New Zealand dairy giant Fonterra has announced its interim 2020 results, which confirm increased underlying profit and reduced debt.
Over the past 12 months, the co-op has been resetting the business in line with a new strategy, following a difficult 2019 which saw a full-year net loss of NZ$605m (£310m) and the shedding of poorly performing overseas operations.
“We are now a very different co-op to this time last year – we’re prioritising New Zealand milk and staying focused on what we know we’re good at and what makes a difference to our farmer owners, unit holders, employees and communities,” chief executive Miles Hurrell said in a statement.
The co-op reported group earnings before interest and tax (EBIT) of NZ$806m (£398m), up from NZ$312m (£154m) in the previous year, while net profit after tax stood at NZ$501m (£247m), up from NZ$72m (£35m). Net debt was also reduced to NZ$5.8bn (£2.8bn), from NZ$7.4bn (£3.6bn) in 2019.
Mr Hurrells said the improved performance was due to stable underlying earnings from Fonterra’s Ingredients business, improving gross margins in Foodservice and reducing operating expenses. However, he added that the group was operating in a very different global context as a result of COVID-19. As such, despite the positive performance, the board has decided not to pay an interim dividend, due to “the current uncertainty of the impact COVID-19 could have on earnings in the second half of the year”.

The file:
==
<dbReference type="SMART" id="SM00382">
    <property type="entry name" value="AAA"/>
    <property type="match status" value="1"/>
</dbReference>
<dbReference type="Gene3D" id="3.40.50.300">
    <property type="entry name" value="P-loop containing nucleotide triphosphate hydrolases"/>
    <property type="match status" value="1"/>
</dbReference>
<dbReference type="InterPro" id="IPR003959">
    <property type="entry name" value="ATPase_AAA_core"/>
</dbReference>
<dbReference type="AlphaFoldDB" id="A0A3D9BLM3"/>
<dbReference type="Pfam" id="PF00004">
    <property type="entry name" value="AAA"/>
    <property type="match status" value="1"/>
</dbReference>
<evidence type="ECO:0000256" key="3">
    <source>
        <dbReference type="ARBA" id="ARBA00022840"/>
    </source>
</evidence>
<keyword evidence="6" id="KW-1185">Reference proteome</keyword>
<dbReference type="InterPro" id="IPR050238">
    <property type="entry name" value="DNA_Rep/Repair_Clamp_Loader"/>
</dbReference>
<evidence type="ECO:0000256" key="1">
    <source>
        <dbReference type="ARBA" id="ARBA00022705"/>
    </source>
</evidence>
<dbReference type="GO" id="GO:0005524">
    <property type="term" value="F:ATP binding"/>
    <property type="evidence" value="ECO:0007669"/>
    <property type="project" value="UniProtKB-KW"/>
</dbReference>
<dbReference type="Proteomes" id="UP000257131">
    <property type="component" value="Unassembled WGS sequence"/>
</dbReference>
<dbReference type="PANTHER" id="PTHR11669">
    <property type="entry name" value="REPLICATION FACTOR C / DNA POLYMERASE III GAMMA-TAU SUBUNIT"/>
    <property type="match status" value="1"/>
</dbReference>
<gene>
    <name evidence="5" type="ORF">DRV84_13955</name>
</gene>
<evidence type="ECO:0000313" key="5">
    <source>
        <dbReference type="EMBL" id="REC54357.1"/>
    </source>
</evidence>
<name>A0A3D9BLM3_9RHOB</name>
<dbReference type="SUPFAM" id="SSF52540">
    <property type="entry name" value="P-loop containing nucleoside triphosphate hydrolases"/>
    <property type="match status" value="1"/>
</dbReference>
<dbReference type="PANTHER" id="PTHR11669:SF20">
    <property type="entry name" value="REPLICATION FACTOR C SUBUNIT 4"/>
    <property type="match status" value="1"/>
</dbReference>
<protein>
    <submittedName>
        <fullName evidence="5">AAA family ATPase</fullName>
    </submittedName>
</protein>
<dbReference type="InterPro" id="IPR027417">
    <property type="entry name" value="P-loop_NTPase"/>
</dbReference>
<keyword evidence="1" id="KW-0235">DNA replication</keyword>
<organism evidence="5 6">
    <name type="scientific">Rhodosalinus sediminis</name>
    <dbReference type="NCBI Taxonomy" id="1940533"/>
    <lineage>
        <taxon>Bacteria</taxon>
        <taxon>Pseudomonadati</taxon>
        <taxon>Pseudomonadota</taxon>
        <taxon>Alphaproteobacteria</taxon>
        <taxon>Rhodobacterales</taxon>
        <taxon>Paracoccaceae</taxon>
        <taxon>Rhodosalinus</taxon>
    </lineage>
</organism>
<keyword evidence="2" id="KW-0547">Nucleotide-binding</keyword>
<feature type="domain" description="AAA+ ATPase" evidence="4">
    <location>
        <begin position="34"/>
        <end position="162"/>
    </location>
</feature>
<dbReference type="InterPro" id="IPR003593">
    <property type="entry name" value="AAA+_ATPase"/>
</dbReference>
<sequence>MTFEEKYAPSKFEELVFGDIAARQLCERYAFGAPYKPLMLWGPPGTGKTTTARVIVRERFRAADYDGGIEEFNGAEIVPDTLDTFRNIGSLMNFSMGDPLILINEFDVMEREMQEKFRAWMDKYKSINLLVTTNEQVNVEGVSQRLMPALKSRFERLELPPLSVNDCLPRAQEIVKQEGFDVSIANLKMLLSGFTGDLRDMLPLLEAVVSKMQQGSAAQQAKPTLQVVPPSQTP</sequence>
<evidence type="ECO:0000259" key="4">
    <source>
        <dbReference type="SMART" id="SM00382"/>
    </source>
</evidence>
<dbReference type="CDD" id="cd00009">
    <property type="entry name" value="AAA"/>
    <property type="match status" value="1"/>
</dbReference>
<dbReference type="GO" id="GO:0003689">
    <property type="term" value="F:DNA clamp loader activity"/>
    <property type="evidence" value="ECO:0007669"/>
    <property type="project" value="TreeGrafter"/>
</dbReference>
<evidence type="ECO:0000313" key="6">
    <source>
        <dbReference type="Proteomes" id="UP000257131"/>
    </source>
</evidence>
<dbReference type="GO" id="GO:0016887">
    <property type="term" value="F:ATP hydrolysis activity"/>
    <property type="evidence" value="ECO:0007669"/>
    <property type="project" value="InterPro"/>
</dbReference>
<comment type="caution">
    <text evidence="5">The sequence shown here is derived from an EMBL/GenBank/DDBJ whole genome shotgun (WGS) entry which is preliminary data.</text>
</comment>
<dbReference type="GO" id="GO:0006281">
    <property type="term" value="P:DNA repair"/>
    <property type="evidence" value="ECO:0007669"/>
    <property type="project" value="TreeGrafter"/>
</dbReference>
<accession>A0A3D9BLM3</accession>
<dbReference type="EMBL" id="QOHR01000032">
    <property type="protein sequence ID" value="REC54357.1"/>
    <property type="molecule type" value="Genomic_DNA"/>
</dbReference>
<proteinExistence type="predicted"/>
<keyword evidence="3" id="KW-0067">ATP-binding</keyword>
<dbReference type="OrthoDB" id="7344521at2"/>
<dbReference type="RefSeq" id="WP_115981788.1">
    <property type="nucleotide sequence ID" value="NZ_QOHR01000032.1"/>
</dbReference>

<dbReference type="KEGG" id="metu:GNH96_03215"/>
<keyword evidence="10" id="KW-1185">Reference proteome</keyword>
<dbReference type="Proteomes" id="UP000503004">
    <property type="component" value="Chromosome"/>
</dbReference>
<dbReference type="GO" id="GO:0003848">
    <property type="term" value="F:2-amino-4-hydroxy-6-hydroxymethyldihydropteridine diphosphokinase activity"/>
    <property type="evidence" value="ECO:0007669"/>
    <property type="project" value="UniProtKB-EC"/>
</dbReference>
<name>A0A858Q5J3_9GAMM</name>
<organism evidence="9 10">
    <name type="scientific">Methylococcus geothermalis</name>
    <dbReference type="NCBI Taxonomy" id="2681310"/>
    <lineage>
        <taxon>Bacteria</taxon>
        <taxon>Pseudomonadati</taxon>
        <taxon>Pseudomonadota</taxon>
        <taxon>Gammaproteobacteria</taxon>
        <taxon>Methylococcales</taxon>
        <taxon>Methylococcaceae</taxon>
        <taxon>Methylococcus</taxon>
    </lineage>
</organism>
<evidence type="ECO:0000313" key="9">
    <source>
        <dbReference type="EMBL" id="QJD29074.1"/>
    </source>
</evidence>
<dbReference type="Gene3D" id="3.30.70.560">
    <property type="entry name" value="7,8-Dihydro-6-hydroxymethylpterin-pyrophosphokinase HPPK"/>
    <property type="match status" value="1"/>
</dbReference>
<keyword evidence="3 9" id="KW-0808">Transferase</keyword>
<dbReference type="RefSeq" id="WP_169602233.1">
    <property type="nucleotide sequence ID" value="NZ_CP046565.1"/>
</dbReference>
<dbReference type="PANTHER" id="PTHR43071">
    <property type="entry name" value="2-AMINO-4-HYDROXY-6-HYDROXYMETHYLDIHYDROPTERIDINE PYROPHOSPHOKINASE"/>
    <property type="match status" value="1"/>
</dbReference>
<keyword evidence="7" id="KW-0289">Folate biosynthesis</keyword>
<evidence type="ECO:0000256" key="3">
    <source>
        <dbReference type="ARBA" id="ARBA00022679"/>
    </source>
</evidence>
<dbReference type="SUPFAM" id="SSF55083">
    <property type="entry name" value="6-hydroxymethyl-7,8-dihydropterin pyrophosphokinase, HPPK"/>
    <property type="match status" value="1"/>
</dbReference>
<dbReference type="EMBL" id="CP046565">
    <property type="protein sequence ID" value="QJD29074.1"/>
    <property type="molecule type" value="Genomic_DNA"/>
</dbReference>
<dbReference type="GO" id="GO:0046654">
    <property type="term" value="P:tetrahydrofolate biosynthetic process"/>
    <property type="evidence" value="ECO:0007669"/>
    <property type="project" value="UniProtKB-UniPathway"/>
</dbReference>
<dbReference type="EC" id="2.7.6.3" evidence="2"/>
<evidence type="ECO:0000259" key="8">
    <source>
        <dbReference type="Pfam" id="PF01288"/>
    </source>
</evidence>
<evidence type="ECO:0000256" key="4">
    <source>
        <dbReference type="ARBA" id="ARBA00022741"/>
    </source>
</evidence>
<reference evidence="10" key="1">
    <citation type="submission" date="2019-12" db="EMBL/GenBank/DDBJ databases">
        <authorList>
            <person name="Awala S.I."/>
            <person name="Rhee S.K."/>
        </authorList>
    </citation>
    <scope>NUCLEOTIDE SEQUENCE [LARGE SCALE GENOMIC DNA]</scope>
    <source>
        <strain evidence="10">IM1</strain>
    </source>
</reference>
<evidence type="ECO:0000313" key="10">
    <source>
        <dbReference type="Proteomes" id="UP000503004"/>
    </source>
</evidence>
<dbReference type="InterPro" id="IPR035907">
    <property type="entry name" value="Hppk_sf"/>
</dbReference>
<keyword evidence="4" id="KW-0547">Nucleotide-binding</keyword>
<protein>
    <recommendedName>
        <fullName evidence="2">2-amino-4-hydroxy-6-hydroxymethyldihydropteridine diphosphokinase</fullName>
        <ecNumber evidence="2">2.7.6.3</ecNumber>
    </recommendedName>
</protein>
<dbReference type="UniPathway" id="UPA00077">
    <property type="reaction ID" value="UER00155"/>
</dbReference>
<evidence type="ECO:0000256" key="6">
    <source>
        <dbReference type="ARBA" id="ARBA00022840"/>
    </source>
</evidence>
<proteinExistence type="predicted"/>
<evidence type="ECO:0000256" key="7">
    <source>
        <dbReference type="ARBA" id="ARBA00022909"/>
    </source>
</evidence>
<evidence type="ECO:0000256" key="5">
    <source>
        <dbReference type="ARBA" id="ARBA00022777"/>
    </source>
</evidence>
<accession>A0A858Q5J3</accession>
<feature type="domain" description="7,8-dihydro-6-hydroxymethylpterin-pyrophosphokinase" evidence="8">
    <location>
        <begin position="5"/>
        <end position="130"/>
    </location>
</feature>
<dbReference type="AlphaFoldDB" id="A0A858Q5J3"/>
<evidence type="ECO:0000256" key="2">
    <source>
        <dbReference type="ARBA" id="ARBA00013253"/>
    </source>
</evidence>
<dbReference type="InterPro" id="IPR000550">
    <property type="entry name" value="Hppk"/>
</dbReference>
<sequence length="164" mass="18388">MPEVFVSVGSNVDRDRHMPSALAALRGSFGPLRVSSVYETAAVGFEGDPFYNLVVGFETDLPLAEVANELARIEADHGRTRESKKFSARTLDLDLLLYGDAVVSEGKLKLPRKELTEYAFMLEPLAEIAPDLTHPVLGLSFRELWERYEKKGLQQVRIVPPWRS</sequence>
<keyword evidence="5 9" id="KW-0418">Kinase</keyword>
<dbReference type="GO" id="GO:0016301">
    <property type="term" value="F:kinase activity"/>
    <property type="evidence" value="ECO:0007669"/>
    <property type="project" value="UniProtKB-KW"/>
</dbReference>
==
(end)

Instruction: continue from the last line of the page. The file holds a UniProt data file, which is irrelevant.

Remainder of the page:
“At the end of the financial year the Board will reassess the Co-op’s financial position and review the decision to pay a dividend,” added chair John Monaghan.
In terms of predictions for the second half of the year, Mr Hurrells reaffirmed the forecast farmgate milk price range of NZ$7.00-$7.60 per kgMS (£3.4-3.7) and forecast normalised earnings guidance of 15-25 cents per share (7.42-12.36 pence).
“Our underlying earnings are tracking well at the half year, but there is no doubt that we have a number of risks that are outside our control in the second half – in particular, the potential impact of COVID-19 on global demand, geo-political risks in key markets such as Hong Kong and Chile, and ongoing dry weather conditions here in New Zealand which could impact collections and potentially input costs. As a result, we have held our forecast earnings range at 15-25 cents per share,” added Mr Hurrells.
“As I said a few weeks ago, we have already contracted a high percentage of this year’s milk supply. But our teams know we have to keep our foot on the pedal and navigate very carefully through the challenges we’ll face in the second half.”
Owned by around 10,500 New Zealand farmers, Fonterra is the world’s largest exporter of dairy products. The co-op has been struggling in recent years, having to sell assets, cut costs and axe jobs. Fonterra was unable to pay a dividend in 2019.